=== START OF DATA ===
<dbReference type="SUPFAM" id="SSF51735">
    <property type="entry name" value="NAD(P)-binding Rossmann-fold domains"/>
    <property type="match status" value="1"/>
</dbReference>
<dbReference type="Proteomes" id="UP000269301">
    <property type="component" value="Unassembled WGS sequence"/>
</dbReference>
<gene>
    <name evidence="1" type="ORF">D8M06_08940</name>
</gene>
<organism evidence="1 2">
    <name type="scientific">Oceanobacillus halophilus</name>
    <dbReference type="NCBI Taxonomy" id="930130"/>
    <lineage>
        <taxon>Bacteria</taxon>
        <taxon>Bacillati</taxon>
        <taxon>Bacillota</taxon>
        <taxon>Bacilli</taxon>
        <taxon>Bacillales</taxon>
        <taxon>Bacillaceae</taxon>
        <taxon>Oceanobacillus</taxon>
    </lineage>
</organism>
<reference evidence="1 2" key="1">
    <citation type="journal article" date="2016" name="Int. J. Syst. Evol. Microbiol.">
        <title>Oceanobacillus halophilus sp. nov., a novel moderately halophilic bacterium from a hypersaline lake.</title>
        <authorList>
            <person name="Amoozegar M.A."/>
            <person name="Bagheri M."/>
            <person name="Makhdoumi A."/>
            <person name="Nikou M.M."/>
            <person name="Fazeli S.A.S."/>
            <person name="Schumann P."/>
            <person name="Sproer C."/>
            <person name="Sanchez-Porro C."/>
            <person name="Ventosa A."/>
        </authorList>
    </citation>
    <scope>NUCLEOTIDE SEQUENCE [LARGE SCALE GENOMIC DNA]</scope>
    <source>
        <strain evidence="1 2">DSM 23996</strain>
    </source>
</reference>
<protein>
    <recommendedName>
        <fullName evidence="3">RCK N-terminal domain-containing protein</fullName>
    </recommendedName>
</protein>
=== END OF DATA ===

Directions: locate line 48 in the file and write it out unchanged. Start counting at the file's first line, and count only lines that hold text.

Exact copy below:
</protein>